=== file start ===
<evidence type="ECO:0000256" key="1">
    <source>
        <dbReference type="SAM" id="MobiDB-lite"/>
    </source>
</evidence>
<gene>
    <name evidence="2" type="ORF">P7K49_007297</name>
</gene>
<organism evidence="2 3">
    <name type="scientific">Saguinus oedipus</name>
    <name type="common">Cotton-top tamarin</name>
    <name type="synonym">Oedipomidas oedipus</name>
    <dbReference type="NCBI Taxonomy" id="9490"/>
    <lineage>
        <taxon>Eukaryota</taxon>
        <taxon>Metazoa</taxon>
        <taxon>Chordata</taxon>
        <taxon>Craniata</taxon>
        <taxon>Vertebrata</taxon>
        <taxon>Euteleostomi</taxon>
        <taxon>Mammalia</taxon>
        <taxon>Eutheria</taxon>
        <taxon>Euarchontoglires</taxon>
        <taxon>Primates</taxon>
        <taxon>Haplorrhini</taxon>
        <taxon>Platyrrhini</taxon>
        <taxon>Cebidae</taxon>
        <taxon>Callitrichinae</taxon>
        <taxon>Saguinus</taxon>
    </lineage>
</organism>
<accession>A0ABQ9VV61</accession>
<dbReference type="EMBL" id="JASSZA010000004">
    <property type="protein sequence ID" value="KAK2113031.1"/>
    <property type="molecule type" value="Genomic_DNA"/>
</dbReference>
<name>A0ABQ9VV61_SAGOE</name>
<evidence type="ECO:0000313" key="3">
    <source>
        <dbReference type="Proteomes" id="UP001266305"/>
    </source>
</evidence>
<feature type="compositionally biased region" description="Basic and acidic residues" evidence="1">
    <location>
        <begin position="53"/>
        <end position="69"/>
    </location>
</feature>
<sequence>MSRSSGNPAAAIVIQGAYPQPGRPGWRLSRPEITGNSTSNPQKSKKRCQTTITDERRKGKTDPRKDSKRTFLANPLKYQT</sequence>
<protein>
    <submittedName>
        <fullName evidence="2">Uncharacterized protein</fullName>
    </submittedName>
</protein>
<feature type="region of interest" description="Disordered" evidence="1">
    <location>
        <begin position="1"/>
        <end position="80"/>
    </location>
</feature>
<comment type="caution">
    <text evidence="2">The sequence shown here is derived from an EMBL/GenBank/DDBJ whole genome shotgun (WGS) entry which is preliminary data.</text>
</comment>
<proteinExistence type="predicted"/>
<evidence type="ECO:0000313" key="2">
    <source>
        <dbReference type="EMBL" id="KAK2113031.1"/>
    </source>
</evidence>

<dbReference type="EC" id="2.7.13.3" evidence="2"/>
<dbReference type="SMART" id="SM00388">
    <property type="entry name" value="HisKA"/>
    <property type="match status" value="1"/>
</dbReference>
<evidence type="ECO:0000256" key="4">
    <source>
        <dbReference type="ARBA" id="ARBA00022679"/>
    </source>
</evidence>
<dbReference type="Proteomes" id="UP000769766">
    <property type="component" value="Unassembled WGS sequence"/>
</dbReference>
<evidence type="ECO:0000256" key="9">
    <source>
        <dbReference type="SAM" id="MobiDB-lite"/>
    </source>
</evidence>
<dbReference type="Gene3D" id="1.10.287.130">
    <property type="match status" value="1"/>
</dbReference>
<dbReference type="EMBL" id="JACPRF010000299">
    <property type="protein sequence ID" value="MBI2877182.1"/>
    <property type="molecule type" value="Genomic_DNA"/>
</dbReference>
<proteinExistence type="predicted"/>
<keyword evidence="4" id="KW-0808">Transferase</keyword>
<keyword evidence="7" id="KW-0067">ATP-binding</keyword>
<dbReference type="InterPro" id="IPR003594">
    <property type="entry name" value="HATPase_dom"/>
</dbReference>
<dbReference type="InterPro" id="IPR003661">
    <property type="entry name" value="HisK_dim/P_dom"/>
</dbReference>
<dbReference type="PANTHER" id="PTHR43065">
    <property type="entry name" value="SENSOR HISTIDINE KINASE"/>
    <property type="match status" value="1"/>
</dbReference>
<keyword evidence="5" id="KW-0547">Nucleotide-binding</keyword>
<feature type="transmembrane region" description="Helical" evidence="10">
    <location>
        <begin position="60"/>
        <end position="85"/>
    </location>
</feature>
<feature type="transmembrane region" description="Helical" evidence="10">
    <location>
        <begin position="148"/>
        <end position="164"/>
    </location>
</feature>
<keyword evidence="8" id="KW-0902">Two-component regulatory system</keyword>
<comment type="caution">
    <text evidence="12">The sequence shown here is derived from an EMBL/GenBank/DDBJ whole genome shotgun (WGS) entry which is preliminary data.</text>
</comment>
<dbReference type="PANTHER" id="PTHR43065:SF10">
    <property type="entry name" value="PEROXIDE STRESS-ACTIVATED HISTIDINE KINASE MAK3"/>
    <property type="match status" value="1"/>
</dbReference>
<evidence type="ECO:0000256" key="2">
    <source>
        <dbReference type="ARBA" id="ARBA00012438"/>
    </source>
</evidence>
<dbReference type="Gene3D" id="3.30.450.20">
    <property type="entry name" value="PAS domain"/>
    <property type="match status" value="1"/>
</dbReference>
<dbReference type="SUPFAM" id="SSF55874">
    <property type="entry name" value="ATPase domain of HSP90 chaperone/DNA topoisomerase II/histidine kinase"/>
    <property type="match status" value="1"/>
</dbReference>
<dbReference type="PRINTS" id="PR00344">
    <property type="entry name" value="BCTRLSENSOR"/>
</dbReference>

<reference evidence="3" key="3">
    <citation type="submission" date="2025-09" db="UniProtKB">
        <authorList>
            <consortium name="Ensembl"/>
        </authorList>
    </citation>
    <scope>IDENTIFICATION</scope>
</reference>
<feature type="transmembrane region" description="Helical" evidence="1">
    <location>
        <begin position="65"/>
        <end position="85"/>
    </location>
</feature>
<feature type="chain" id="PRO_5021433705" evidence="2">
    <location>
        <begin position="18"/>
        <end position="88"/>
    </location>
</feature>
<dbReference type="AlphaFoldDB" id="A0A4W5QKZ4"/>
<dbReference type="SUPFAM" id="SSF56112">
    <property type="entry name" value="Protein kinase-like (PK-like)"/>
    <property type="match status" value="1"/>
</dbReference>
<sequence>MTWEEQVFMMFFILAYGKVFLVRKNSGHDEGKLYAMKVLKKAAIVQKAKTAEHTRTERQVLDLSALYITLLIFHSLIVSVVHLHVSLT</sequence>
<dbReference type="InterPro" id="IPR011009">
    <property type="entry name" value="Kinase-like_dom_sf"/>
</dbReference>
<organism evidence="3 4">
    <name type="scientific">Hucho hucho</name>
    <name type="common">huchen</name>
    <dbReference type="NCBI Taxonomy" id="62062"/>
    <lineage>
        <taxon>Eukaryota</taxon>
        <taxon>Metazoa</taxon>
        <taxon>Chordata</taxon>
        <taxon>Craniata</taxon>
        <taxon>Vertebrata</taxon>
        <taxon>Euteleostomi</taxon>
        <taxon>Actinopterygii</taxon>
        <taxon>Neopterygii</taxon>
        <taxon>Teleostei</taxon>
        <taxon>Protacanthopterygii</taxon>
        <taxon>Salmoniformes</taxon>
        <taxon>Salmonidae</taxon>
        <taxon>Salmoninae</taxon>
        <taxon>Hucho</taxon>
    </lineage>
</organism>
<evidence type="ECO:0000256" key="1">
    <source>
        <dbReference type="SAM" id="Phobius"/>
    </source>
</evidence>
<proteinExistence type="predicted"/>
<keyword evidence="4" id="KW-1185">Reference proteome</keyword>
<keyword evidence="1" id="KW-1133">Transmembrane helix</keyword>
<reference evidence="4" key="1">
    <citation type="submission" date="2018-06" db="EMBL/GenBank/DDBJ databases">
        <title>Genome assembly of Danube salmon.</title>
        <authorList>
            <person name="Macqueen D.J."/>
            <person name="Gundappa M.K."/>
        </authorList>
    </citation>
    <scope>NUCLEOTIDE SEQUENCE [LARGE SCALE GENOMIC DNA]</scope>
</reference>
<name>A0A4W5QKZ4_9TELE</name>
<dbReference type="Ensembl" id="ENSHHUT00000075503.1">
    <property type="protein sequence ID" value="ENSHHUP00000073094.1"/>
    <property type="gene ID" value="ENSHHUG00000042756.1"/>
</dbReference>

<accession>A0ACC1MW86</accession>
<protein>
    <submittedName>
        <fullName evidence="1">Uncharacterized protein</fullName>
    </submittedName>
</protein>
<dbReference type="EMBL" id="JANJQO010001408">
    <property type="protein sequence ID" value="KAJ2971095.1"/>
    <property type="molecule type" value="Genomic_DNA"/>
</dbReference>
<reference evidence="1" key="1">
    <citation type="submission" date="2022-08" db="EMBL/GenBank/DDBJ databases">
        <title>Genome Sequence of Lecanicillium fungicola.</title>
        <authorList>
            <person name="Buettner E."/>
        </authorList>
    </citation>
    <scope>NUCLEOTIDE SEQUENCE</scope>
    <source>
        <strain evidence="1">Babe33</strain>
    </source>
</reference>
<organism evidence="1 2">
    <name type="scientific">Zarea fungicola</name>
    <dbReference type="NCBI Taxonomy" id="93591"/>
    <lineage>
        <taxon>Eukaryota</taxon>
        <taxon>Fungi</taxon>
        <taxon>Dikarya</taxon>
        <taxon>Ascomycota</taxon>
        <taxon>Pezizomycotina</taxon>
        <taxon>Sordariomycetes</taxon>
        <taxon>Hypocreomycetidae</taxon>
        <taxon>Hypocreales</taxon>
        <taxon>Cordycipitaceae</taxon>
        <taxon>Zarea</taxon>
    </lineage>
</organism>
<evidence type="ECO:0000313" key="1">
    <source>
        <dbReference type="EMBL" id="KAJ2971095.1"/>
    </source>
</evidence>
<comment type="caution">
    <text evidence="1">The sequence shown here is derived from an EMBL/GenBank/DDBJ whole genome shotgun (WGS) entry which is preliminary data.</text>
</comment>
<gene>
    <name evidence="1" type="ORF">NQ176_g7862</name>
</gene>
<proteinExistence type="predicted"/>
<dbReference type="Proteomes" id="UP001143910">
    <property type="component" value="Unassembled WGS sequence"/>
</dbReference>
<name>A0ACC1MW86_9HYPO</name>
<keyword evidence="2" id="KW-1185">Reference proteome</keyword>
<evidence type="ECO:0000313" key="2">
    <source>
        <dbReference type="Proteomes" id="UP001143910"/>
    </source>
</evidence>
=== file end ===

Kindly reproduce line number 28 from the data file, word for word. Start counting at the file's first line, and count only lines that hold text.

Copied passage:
        <taxon>Callitrichinae</taxon>